Sometimes the characters that say nothing can be the most compelling. We can only gauge their emotions through their movements, reactions or the musical score, if we can gauge anything about them at all. I thought I would give a nod to my top five Disney characters who never utter a word and can therefore be universally understood.
#5: Dopey the Dwarf
If Dopey doesn’t at least raise a smile, then you have no soul.
It’s not just his silliness that makes him endearing, it’s the fact that he’s as innocent and good-natured as Snow White, so when he does something daft you think “aww, you adorable scamp,” rather than “good God you’re an idiot” before ramming your palm through your face. This also works in his favour when it comes to Snow White, as he’s the only dwarf she doesn’t tut at for having dirty hands – she’s distracted by laughing – and manages to steal more than one kiss when she leaves, probably because she’s thinking the same thing as above. Perhaps there’s more going on than meets the eye with this one?
#4: Dumbo (aka Jumbo Jr.)
When was the last time you saw a Disney film where the main character never said a word? (No, Wall-E doesn’t count, he can at least say his name.) Somehow this little elephant keeps us engaged for a full hour and a half simply by being cute and vulnerable, and reminding us of what it was like to be a small child in a world full of towering adults. Being separated from your mum and laughed at by everyone, and certainly not in a Dopey way, is most children’s worst nightmare, so our hearts go out to Dumbo, especially in that tear-jerking scene when he’s briefly re-united with his mother. In short, we don’t need a self-pitying or melodramatic diatribe to know or care about his problems, just as we don’t need him to burst into song to know how happy he is flying with his own set of wings at the end of the film.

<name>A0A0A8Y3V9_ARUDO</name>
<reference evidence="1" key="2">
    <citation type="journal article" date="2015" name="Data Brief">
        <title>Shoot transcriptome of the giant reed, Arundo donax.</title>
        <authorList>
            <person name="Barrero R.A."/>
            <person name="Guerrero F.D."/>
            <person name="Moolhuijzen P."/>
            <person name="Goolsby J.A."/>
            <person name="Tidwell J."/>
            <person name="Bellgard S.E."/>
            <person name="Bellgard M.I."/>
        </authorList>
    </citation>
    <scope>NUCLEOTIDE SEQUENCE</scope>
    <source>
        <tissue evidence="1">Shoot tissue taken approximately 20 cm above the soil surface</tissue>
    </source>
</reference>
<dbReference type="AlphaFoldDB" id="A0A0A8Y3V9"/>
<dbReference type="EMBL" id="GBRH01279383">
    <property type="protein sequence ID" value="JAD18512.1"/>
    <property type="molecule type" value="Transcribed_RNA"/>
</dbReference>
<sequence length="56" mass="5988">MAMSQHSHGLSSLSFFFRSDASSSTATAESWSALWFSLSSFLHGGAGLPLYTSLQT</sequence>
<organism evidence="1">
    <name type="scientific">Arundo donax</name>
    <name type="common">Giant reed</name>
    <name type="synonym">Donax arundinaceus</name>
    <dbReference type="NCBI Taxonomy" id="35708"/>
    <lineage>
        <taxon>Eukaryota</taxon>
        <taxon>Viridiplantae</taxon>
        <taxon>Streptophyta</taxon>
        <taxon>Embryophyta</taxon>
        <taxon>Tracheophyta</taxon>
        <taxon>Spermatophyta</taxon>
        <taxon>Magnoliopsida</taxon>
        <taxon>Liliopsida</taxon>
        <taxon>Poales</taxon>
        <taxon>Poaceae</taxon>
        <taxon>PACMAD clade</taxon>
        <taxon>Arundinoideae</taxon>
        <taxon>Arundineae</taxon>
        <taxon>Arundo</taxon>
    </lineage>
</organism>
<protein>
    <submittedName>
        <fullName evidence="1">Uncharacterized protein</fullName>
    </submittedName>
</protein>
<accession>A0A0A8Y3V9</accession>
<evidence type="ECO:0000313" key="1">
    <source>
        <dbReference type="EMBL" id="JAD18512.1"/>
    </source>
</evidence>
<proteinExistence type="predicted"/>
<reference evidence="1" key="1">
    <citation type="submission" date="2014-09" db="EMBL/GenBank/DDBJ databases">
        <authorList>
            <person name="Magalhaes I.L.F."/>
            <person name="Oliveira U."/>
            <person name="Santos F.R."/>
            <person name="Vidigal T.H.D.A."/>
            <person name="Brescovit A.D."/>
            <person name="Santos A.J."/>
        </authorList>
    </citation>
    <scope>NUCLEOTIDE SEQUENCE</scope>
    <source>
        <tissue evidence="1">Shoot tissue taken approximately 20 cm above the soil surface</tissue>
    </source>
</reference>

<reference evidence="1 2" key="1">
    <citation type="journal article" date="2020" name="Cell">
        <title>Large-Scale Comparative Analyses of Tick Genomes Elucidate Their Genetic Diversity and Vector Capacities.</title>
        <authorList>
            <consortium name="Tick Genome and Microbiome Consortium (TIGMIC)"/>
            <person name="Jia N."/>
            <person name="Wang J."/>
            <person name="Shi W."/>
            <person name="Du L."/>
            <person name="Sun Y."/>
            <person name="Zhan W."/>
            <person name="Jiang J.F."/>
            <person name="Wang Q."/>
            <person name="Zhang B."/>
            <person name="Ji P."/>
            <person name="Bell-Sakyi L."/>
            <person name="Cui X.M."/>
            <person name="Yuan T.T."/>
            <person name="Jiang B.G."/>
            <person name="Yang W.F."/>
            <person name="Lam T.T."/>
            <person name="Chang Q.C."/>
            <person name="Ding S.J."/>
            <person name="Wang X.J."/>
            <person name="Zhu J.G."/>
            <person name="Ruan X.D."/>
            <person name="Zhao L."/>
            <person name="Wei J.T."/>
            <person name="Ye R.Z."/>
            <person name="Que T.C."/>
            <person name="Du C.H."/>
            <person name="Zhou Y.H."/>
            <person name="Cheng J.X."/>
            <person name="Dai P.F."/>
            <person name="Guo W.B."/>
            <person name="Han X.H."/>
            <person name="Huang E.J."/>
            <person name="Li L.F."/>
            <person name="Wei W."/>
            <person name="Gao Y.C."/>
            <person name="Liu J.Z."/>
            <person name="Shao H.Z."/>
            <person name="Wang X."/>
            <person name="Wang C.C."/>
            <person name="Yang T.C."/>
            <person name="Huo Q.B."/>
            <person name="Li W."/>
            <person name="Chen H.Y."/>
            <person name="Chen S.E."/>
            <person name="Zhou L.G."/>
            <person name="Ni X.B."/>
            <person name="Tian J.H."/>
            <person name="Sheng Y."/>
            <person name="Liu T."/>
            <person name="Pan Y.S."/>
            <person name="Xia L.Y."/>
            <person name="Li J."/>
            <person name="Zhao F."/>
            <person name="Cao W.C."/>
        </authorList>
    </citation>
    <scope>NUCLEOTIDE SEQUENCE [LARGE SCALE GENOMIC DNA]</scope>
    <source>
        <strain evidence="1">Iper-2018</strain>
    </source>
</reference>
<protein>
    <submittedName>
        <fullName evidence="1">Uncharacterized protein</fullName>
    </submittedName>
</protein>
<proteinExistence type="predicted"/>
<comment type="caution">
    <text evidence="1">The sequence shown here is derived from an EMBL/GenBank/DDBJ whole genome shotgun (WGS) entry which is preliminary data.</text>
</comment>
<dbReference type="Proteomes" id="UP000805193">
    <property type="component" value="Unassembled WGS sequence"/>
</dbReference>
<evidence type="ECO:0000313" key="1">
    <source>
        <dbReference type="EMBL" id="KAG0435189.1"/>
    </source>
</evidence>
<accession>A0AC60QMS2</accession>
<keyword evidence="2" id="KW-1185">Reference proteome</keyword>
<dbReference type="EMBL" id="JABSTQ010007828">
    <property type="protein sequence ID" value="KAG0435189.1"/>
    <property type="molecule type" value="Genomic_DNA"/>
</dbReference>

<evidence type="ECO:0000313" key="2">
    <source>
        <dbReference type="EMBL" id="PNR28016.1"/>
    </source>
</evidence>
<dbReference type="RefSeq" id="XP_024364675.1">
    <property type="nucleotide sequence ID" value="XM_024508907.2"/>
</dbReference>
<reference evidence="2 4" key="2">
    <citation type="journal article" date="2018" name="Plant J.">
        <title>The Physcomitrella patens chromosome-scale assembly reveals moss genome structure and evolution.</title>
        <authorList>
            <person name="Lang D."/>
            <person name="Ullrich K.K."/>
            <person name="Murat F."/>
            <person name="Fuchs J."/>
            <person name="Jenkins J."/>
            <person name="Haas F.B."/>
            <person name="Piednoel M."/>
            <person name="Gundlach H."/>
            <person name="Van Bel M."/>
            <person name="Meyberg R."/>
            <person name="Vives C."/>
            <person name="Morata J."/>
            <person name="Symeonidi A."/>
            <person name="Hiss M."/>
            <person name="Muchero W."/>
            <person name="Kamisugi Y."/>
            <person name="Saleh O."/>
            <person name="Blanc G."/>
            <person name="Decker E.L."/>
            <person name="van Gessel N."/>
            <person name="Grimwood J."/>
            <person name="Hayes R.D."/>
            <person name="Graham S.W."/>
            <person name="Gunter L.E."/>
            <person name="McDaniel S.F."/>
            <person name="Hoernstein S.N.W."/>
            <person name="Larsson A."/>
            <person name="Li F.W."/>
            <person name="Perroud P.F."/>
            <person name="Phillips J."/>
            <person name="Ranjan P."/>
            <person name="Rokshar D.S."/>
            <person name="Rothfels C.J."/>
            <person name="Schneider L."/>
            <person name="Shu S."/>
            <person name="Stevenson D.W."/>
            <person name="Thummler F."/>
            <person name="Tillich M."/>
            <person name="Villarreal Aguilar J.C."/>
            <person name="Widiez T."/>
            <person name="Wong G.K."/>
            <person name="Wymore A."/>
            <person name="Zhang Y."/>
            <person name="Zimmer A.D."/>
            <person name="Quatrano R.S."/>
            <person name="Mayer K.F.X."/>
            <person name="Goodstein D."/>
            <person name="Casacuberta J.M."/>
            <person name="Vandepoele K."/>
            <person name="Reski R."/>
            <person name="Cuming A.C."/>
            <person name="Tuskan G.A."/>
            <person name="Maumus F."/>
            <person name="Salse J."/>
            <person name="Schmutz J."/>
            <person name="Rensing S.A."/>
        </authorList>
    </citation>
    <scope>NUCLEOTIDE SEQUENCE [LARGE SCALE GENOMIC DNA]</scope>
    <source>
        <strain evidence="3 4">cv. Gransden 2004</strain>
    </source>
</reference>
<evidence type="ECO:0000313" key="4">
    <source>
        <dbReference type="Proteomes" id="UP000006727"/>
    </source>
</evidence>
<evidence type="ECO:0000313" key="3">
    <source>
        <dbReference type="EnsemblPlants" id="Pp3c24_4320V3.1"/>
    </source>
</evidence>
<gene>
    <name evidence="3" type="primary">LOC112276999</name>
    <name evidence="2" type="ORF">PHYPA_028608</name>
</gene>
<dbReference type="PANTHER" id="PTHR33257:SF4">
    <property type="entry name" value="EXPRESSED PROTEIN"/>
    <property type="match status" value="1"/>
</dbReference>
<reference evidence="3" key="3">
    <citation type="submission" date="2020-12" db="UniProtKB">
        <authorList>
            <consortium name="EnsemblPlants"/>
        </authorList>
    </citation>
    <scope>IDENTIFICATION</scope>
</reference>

Film: Sleeping Beauty
The more subtle ancestor of Maximus from Tangled, Samson represents how I and many other children felt while watching yet another pretty princess film. He rolls his eyes at her beautiful singing, is visibly irritated by Prince Phillip’s desire to meet her, and is far more interested in helping him battle a demonic dragon or escape a crumbling castle. Also, any character whose mood utterly changes at the thought of food has a special place in my heart. But, for all his grumpiness, Samson is a brave and loyal steed, and judging by his reaction to Phillip’s late night date, he would be an awesome wingman for many a bachelor. If, you know, he weren’t a horse.
#2: Rapunzel’s Parents
This pair are only on screen for about two minutes in total, but in that time they convey so much with so little, especially Rapunzel’s father. There’s a heavy sadness to their facial expressions and movements, so like Dumbo we don’t need to hear them mourn the loss of their daughter, or vocalise a plan to find her. In fact, one of the reasons they stand out is because they are the only characters that seem to show any sadness in the film – Rapunzel and Flynn are both quite chatty and happy-go-lucky despite their situations, making the monarchs’ silent tears, reassurance and inner reflection even more resonant.
Film: The Rescuers Down Under
Marahute is one of the only Disney animals that isn’t anthropomorphised (much) and yet still manages to connect with the audience. Her eyes, vocalisations and body language tell you everything you need to know about her state of mind, recent widowhood and hope for her offspring, while still reminding you she’s a huge eagle, and she deserves far more screen time in my opinion. What’s more, she can fly you high up into the clouds with no ill effects from lack of oxygen and take you water skiing while defying the laws of physics, so why wouldn’t you want to spend time with her? Choosing her as number one is also another excuse to remind people how good the second Rescuers film is and to go and watch it, right now.
Are there any mute Disney characters you’d like to shout about?